Real estate mogul Donald Trump and former Secretary of State Hillary Clinton tightened their grips on the Republican and Democratic presidential nominations on Tuesday, sweeping through Northeastern states packed with delegates ahead of critical primaries in May.

Trump won all five states up for election on Tuesday — Connecticut, Pennsylvania, Maryland, Delaware and Rhode Island — by surprisingly wide margins, according to early results. Late polls showed Trump leading his closest rivals, Texas Sen. Ted Cruz and Ohio Gov. John Kasich, with about half of the vote in those states; exit polls suggested Trump would top or come close to 60 percent in each.

Trump is likely to sweep the delegates to be allocated in Pennsylvania and Delaware. He is likely to win the vast majority, if not every delegate, in Connecticut and Maryland. The only opportunities Cruz and Kasich has to steal delegates to the convention in Cleveland in July were in Maryland and Rhode Island.

“I consider myself the presumptive nominee, absolutely,” Trump said. Even after his five wins on Tuesday, Trump will remain well short of the 1,237 delegates necessary to secure the Republican nomination.

Cruz, seemingly acknowledging his poor showings later in the night, appeared in front of supporters in Indiana before the polls closed. Cruz needed to hit a 10 percent threshold in Rhode Island to snag any delegates; with 85 percent of precincts reporting, Cruz sat right on that threshold. Kasich, who had 24 percent in Rhode Island, will claim at least a small handful of delegates.

Pennsylvania remains the wild card ahead of July’s convention. The 54 delegates chosen in each of the commonwealth’s 18 congressional districts are not pledged to any particular presidential candidate. Together, they represent the largest segment of uncommitted voters who have access to the floor in Cleveland.

Clinton won four of the five states that awarded delegates on Tuesday, including significant wins in Maryland and Pennsylvania. Sen. Bernie Sanders (I-Vt.), whose path to the Democratic nomination appears increasingly narrow, won in Rhode Island.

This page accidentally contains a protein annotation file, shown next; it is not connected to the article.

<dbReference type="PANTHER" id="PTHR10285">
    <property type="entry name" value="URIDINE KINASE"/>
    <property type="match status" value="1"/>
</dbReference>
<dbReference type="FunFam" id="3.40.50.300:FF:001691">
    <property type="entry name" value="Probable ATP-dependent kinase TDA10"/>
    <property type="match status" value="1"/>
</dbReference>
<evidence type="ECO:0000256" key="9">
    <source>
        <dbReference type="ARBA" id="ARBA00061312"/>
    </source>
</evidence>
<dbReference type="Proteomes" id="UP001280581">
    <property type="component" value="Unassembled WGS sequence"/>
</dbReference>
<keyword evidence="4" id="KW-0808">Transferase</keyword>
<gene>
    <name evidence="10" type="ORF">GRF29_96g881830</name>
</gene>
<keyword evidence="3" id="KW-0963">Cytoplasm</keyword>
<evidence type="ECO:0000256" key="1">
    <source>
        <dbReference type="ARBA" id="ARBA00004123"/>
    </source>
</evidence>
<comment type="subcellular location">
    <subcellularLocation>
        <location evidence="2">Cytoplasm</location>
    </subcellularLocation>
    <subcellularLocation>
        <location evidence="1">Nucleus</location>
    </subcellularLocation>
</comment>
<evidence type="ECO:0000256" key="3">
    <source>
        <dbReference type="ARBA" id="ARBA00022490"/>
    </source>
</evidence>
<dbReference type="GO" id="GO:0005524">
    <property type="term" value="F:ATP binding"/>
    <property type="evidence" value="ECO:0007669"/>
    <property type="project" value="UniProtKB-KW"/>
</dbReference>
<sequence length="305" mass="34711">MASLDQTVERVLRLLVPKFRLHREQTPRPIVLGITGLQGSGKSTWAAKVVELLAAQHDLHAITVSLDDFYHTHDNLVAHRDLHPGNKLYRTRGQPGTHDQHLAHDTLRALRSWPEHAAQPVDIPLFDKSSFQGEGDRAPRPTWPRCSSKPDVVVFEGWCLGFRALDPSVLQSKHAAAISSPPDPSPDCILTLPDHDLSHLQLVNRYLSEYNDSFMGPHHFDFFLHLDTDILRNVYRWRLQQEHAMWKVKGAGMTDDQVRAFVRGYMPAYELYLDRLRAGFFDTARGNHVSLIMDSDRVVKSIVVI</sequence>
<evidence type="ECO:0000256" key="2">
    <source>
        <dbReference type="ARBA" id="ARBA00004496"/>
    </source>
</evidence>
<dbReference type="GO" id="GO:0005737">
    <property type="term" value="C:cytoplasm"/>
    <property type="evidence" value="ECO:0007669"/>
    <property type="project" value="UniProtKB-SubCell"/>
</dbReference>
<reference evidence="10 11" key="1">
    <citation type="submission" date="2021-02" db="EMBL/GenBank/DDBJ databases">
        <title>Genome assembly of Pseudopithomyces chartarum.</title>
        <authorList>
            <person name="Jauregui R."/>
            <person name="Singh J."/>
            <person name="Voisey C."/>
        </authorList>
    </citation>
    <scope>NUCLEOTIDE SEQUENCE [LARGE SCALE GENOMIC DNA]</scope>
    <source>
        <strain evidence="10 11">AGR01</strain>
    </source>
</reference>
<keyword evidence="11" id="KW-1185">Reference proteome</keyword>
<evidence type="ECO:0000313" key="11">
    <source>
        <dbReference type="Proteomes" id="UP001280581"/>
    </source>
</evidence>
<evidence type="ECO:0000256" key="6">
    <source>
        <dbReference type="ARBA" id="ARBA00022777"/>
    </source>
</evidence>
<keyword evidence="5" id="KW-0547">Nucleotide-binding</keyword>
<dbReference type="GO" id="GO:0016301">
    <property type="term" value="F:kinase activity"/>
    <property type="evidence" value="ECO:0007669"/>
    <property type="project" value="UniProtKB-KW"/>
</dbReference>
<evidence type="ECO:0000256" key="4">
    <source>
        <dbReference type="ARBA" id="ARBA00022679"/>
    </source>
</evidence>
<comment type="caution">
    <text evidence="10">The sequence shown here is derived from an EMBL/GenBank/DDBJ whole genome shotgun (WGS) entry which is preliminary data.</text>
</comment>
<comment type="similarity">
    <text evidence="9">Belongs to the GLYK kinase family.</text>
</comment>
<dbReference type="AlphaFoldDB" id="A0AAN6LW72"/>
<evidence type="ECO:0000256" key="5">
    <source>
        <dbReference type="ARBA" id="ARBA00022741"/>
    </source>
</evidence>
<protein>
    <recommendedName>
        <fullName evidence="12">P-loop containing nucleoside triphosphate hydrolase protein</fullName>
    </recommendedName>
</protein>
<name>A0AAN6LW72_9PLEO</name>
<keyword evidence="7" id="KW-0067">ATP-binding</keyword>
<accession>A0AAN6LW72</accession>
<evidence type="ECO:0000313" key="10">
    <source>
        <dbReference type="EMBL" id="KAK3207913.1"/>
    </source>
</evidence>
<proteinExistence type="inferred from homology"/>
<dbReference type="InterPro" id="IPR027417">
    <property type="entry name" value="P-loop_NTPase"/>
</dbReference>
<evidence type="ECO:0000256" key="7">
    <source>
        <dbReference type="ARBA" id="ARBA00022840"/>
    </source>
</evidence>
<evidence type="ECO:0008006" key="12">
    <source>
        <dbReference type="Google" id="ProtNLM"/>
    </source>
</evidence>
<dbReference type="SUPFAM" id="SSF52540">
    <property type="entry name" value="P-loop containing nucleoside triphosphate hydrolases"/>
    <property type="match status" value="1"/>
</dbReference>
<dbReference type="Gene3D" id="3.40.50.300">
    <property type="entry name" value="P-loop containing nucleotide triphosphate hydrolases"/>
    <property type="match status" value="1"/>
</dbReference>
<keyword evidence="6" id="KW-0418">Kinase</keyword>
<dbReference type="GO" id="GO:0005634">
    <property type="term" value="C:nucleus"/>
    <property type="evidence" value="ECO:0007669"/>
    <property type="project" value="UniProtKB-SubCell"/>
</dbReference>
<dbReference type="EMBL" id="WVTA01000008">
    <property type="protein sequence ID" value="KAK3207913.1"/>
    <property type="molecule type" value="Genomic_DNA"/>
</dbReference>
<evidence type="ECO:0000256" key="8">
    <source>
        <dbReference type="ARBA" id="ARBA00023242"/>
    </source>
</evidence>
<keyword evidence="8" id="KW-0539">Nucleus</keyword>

Clinton took her victory lap in Philadelphia, where the Democratic nominee will be crowned in July, by focusing on her increasingly likely matchup with Trump, though she also took subtle shots at her chief primary rival.

“Despite what other candidates say, we believe in the goodness of our people and the greatness of our nation,” Clinton said.

But, she added, focusing on Sanders: “We’re going to come back to Philadelphia for the Democratic National Convention with the most votes and the most pledged delegates.”

“I applaud Sen. Sanders and his millions of supporters for challenging us to get unaccountable money out of our politics and giving greater emphasis to closing the gap of inequality. And I know together, we will get that done,” Clinton said. “Whether you support Sen. Sanders or whether you support me, there is much more that unites us than divides us.”

Clinton began Tuesday with a lead of about 270 pledged delegates. She is likely to add to that lead substantially, depending on final results.

Sanders showed no interest in ending his campaign ahead of primaries still to come. In a speech in Indiana, the Vermont senator acknowledged his path to the Democratic nomination rested on convincing party leaders and elected officials who have an automatic vote at the convention in November — also known as super delegates — that he is the more electable candidate in November. Sanders said closed primaries, in which only Democrats are allowed to vote for the party’s presidential nominee, are not representative of the electorate at large.

“That is a point I hope the delegates to the Democratic convention fully understand. In a general election, everyone — Democrat, independent, Republican — has the right to vote for president. The elections are not closed primaries,” Sanders said late Tuesday.

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